St Mary Graces

I give her a name, Nell, the lost belltower
reverberating again. I pick an age
from the range suggested: let her be thirty-one,
with a man, four children
living. I invent her a profession:
baker. I give her a dry humour,
a brisk scorn for her mother, a crimson
ribbon in her hair, which is oak-brown,
massive against her neck, her eyes brown,
her hands padded and practical. I offer her
what little I can, being so ignorant
and she so much diminished, a scattering
of ribs and knuckles over a narrow space
hollowed between her neighbours;
and a skull
lustrous, the stain
of copper that leached down to her, through the flooring,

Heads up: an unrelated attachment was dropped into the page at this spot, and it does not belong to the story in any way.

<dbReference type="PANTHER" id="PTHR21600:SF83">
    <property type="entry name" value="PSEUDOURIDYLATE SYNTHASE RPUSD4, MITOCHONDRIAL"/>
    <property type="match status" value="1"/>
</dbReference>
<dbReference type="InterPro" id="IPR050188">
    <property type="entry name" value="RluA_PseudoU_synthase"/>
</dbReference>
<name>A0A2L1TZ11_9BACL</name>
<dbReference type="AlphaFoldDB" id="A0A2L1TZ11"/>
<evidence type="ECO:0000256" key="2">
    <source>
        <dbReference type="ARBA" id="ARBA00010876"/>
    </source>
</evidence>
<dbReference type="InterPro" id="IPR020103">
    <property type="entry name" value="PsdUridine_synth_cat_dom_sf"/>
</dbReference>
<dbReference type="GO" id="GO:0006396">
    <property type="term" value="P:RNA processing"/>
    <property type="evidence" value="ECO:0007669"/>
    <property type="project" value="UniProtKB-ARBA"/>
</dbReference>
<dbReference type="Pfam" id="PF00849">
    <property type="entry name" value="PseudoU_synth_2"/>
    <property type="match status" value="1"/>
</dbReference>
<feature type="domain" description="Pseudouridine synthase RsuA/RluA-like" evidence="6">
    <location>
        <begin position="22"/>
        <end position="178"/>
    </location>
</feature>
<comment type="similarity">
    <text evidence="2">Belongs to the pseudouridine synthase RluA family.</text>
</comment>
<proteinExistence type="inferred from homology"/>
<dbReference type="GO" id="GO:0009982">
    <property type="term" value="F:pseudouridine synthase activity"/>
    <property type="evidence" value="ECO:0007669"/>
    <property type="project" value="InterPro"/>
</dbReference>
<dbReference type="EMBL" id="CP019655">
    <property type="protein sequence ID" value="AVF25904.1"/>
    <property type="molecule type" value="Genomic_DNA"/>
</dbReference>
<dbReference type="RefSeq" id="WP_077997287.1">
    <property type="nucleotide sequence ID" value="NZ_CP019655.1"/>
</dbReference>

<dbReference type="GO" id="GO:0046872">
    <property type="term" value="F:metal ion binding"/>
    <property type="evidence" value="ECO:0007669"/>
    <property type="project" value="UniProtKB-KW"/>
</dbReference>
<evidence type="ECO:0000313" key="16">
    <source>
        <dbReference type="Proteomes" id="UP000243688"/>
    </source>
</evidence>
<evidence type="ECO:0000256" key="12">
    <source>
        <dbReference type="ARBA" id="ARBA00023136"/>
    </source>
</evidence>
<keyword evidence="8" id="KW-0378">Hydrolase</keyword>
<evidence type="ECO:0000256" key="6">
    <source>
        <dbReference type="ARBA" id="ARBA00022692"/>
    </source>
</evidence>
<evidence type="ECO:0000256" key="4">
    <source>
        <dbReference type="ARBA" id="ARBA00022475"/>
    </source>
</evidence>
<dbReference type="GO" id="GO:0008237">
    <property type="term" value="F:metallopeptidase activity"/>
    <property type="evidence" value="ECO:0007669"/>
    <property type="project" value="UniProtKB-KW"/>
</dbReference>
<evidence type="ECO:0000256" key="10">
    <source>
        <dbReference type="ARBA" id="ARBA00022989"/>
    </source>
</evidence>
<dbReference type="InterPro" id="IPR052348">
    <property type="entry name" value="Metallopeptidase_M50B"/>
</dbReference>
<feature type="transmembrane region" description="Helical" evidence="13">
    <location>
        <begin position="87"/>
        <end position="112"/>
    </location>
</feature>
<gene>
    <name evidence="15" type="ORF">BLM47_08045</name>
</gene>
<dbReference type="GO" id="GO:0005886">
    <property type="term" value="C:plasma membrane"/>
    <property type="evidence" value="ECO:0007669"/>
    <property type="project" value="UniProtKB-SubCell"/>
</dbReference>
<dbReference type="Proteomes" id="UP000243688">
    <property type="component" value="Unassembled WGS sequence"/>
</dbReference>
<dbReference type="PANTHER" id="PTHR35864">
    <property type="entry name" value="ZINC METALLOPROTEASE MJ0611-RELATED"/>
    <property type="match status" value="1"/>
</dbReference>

foundations, the soil above her, her winding-sheet,
five centuries after her death, when they were stamping
kings and queens onto farthings;
her even teeth
jade-green, fit for a party or a plague.
The Royal Mint was built in the early nineteenth century on the site of the Cistercian abbey of St Mary Graces; which in turn was built over a fourteenth-century ‘catastrophe cemetery,’ a mass grave for plague victims.